In many places, people on the roadside have a small display of the products. It's not a proper shop where you have to open a door to get in; it's just like a roadside street shop.

I am not sure what to call these shops. Is there a good one word that describes them?

5 Answers 5


They are usually known as stalls in the UK. If they form part of a bigger market then market stall. The owner is a stall holder

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    Here's a written usage chart showing that even in the American corpus, stall has edged out stand in recent decades. (And here's the equivalent British chart conclusively backing up your first sentewnce! :) Commented Jan 9, 2023 at 13:55
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    Just because a Google search term is becoming more popular than another doesn't mean it's "edging out" another in any sense. In American English, a stand is typically by itself as in "stand-alone". In rural/suburban environments flower/fruit stands are commonplace roadside. A stall on the other hand is found in a series of other shops. Examples are at farmers markets, street fairs, and "food halls" where various produce and goods are sold, usually from under a pop-up canopy. Commented Jan 9, 2023 at 18:18
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    The Google trend may simply be a representation of the growing trend in farmers markets and food halls in the US. US usage of "farmers market" and "food hall" according to Google. It could be that English speaking Europeans have longer practiced the concept of temporary street markets. It's also reasonable that the UK has less roadside stands, since there are less rural areas. In American English, "stall" is not a replacement for "stand". Commented Jan 9, 2023 at 18:24

In the US we'd call it a stand. The most popular example, children selling lemonade from a table set up in their yard is a lemonade stand. Also common, a shack by a sidewalk selling magazines is a newsstand. But anything works -- "watermelon stand" gave me a video about watermelons being sold outside.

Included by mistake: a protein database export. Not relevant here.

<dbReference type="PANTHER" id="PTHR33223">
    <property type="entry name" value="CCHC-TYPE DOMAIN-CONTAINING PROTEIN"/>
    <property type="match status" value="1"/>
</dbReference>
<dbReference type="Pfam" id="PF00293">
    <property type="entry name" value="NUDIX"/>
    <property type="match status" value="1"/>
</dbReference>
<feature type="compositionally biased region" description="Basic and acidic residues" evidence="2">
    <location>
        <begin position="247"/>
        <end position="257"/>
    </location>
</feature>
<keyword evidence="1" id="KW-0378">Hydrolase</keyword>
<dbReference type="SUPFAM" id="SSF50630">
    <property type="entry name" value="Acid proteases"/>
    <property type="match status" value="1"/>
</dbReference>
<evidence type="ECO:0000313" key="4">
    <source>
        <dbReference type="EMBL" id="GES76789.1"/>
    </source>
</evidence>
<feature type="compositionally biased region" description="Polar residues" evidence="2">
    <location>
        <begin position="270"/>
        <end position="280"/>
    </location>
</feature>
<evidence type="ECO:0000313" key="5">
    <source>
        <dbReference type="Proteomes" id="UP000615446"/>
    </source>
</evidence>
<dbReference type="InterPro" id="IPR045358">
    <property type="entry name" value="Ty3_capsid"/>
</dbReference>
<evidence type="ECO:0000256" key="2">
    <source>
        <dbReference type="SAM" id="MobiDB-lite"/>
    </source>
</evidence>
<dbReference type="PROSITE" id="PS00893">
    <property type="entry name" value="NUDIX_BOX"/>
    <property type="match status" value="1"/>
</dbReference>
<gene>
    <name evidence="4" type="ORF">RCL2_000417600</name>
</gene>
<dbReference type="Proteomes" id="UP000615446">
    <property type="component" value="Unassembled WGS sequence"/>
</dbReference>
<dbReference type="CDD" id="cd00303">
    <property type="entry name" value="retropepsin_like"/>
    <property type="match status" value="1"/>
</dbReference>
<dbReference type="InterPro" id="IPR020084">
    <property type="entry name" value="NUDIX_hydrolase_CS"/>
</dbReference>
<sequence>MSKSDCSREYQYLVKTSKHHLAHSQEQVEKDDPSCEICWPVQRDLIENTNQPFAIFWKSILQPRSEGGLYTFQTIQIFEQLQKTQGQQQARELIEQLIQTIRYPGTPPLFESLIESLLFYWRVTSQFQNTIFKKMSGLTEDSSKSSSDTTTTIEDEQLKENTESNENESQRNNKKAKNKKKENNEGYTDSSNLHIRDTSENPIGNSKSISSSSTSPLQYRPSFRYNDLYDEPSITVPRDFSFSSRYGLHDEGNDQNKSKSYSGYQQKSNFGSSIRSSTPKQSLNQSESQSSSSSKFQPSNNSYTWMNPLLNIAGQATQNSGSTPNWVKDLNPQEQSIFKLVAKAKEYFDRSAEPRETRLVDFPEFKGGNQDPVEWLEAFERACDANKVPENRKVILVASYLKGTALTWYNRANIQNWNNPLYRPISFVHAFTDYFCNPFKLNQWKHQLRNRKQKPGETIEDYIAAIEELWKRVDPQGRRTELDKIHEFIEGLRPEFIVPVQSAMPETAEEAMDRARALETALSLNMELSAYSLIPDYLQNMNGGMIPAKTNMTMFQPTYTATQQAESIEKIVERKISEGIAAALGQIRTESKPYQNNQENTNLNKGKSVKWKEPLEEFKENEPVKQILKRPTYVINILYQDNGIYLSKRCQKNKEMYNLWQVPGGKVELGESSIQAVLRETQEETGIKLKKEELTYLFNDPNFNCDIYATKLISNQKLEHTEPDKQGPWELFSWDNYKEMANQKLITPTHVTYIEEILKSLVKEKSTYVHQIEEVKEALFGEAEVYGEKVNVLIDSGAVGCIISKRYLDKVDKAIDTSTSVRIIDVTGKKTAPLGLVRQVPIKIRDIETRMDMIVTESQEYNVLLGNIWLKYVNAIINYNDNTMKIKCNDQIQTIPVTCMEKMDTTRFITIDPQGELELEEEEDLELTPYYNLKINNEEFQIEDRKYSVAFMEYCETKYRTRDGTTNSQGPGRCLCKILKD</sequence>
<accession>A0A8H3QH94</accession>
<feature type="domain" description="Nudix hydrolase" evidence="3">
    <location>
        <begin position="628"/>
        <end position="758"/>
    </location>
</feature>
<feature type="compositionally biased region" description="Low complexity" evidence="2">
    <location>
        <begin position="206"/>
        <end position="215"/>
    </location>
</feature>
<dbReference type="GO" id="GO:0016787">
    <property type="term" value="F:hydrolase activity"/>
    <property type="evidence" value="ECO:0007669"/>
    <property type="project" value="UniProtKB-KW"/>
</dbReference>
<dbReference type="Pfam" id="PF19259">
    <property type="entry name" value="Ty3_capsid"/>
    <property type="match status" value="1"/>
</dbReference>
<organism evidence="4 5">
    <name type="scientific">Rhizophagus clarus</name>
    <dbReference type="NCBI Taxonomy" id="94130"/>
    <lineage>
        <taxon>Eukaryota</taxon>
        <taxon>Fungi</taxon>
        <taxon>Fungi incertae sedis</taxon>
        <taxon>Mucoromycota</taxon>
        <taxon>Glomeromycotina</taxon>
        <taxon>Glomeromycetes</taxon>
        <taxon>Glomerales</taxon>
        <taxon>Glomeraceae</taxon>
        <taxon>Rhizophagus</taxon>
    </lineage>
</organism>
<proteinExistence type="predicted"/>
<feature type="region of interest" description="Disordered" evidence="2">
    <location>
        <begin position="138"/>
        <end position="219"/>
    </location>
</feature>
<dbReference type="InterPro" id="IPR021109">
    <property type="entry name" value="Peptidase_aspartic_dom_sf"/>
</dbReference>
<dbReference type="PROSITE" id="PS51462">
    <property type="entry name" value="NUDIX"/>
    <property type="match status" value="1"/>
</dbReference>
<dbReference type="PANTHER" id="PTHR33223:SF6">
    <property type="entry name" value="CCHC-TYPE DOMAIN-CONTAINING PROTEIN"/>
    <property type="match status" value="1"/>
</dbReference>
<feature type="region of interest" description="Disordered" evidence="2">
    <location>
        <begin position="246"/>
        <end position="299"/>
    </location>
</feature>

It works alone, as well. If you want corn, I could say "I think there are some stands down the road".

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    Other specific examples would include a "hot dog stand" or a "news stand". I never hear any of these referred to as "stalls". "Stall" to me suggest a wider variety of goods available, and possibly more of a semi-permanent setup than a mere stand. Also, a stall might provide some shelter from rain and sun for its proprietor and possibly its customers, while a stand can be just a table in the open air. Commented Jan 9, 2023 at 15:43
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    @DarrelHoffman a stall is one among many in a marketplace. Stands are, well, stand-alone.
    – RonJohn
    Commented Jan 9, 2023 at 19:28

If the vendor is in a wheeled vehicle that they parked to turn it into a storefront, it’s a cart. Here on the west coast of the United States, there are lots of food carts parked semi-permanently, for months or years at a time, in long-term parking lots.

A commenter pointed out that this is regional, and in the rest of the United States, a parked motor vehicle that sells food would be a food truck instead. On the East Coast, only vendors’ pushcarts are street carts.

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    Hmmm...a food cart seems to mean an actual cart selling ready-to-eat generally cooked foods -- like a hotdog cart. Actual trucks are called food trucks, around here at least. Of course, we have apple carts, but again I think only when it's a literal cart. Also, while looking for pictures of "watermelon stand", I found a picture of them being sold from the back of a truck. Commented Jan 9, 2023 at 14:39